Colorado is Not Alone in High Wage and Housing Price Disparity

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Colorado has the 14th-highest wage required to afford what the National Low Income Housing Coalition calls a “modest, two-bedroom apartment,” in its latest report, titled “Out of Reach.” According to the report, to afford a two-bedroom apartment in the state of Colorado, you have to earn at least $21.12 per hour. In Denver, you have to earn $23.60 per hour, according to the report.

The National Low Income Housing Coalition came to this conclusion by calculating what a “fair market rent” is for the state for a non-extravagant, two-bedroom apartment is in each state and what an individual would have to earn per hour working 52 weeks a year and 40 hours a week to be able to pay for such an apartment without paying more than 30% of their wages each month for housing and utilities. The “fair market rent” for a two-bedroom apartment in Colorado is $1098 a month, according to the study.

Of course, if you live in Denver, the rental prices are higher than if you live in the outlying areas, but the good news for moving to Denver is twofold: one, the living wage to afford an apartment in Colorado is actually only 14th in the nation, including Puerto Rico. In Hawaii, for example, you’d have to make over $30 an hour to afford a modest two-bedroom apartment. The price for a modest apartment in Denver is higher than the state average, but due to the recent boom in construction of new properties and further development of new units, rents have actually begun to level off in the city. The second piece of good news for newcomers to Denver is the job market is still strong here. Even after a huge population boom during 2014 and 2015, there are still many jobs in the information technology, healthcare, and construction sectors. So even if you have to pay more than the state average for housing costs to live in Denver, there are more opportunities and rents are actually going down.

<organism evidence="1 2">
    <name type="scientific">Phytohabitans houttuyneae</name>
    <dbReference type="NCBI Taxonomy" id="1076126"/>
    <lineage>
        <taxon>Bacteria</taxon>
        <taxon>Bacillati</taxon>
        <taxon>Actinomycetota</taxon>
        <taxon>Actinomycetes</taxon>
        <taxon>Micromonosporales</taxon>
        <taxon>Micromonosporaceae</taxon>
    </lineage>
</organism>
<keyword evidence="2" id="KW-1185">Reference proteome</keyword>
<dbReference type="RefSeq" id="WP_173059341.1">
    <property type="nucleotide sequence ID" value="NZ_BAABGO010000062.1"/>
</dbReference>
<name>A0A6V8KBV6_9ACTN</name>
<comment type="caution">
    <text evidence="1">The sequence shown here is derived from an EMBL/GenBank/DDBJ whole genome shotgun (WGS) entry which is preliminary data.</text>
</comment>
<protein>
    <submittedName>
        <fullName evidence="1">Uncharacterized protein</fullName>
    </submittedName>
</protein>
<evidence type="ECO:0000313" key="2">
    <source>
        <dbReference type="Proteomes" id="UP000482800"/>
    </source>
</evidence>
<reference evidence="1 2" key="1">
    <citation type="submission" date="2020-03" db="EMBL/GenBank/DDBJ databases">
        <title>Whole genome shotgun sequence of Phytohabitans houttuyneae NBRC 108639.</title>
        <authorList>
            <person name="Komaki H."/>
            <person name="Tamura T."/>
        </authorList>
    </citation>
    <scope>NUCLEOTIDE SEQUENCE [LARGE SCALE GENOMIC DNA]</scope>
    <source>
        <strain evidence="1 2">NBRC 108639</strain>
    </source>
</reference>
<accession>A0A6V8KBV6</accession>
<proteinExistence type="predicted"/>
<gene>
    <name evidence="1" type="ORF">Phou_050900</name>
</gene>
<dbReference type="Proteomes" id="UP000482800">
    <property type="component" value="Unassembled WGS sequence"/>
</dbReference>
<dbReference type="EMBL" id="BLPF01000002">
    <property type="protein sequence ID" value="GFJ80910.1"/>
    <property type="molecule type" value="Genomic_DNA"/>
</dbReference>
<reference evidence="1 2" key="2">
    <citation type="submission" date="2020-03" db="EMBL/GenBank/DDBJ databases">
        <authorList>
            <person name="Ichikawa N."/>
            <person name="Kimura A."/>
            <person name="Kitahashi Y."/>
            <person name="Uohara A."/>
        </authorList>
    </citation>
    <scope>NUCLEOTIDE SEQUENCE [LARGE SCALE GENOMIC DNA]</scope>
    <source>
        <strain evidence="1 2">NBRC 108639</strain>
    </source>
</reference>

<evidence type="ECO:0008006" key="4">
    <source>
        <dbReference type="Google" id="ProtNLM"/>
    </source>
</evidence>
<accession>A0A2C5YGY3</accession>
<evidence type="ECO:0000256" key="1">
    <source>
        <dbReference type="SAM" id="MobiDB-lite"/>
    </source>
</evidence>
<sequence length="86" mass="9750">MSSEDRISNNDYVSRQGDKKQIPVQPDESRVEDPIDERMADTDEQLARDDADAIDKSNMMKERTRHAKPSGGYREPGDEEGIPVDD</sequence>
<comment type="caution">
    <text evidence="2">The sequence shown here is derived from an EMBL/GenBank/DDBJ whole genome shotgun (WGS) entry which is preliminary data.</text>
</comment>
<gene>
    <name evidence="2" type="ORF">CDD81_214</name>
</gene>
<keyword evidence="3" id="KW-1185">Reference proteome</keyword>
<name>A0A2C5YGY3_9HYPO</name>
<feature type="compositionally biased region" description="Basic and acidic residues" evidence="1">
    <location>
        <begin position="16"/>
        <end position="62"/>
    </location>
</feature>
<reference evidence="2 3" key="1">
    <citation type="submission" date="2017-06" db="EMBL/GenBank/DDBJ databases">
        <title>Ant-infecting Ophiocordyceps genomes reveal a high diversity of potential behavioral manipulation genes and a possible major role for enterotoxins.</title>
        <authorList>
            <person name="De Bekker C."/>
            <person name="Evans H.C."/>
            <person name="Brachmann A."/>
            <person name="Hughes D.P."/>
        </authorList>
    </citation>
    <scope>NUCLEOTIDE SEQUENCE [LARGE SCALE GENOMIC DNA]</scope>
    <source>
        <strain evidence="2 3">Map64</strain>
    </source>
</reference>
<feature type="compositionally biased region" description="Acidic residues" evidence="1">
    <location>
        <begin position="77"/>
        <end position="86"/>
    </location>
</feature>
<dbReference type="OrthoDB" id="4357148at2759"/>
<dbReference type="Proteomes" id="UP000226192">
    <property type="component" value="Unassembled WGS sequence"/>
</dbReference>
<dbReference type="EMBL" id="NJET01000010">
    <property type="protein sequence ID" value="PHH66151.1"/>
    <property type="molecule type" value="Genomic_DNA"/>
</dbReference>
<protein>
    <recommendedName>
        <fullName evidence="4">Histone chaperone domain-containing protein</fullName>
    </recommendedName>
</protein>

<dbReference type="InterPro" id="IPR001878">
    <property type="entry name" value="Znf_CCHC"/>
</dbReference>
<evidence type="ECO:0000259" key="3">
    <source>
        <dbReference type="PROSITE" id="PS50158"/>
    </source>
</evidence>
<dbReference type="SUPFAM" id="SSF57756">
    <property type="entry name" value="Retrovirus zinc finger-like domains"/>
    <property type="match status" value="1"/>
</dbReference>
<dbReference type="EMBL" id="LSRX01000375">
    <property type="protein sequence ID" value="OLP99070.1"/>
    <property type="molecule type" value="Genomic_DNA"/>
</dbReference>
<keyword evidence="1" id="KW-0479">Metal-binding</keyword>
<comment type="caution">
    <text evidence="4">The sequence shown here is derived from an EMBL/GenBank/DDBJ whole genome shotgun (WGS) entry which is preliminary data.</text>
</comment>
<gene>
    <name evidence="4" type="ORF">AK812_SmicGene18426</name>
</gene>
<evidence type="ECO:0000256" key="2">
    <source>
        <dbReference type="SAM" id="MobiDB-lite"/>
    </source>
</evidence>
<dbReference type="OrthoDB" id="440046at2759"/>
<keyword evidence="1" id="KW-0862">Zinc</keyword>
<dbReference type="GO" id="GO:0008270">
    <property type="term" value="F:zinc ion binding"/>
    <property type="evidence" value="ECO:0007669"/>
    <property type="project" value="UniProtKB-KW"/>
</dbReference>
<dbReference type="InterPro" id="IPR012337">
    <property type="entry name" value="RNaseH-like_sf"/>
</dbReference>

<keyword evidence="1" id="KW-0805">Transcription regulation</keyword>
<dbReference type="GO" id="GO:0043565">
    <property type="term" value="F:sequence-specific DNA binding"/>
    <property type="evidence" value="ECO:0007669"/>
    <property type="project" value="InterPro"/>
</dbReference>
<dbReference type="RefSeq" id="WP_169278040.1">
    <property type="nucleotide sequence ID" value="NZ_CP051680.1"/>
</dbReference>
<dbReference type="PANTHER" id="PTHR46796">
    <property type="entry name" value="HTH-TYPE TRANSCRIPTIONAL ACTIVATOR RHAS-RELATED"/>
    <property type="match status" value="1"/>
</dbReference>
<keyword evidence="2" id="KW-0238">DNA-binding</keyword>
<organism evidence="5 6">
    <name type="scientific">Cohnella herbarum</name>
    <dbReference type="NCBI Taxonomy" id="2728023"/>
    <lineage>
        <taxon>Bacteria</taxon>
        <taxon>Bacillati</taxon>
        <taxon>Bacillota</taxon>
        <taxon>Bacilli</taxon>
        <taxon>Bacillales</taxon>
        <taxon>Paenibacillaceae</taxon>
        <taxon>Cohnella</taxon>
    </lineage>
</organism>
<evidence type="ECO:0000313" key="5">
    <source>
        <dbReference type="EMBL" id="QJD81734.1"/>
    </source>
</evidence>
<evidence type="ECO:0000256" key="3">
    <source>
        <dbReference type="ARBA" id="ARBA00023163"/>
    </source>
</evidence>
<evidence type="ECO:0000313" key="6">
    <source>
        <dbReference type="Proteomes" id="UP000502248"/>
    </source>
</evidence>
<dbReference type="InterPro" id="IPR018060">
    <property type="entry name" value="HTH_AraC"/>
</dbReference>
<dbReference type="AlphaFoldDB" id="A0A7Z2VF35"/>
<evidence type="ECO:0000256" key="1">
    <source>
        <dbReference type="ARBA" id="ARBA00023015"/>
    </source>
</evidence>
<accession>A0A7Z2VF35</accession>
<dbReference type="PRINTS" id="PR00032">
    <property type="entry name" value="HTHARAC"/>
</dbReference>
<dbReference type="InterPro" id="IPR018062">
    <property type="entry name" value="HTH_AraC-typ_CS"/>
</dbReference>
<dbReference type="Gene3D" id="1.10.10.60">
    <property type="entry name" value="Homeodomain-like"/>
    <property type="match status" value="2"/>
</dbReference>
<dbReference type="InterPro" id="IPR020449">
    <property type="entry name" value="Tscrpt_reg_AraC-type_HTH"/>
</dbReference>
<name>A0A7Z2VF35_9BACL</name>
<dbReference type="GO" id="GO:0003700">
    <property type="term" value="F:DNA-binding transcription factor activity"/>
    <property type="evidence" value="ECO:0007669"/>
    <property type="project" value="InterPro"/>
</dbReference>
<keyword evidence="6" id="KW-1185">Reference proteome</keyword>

Mayor Michael Hancock has started an effort to create a fund for affordable housing over the next decade. Hancock has started to raise property taxes and development fees to help close the gap between housing wages and rental rates in the city as well to lessen the burden not only on low wage earners but also for moderate wage earners in the city. Nationally, the housing wage is $20.30 an hour, still higher than many workers in the country make. This points out what the Hancock administration in Denver already knows: that both wages and government assistance have to increase in value in the coming years to keep up with rental costs and an aging population.

So while we all know by now that the Denver housing market is one of the hottest in the country, there is help on the way for all wage earners and greater opportunities here for workers to improve their wages. With more development and assistance from City Hall, Denver’s expensive housing market is improving for newcomers, and Colorado is not the only state in which housing wages are high.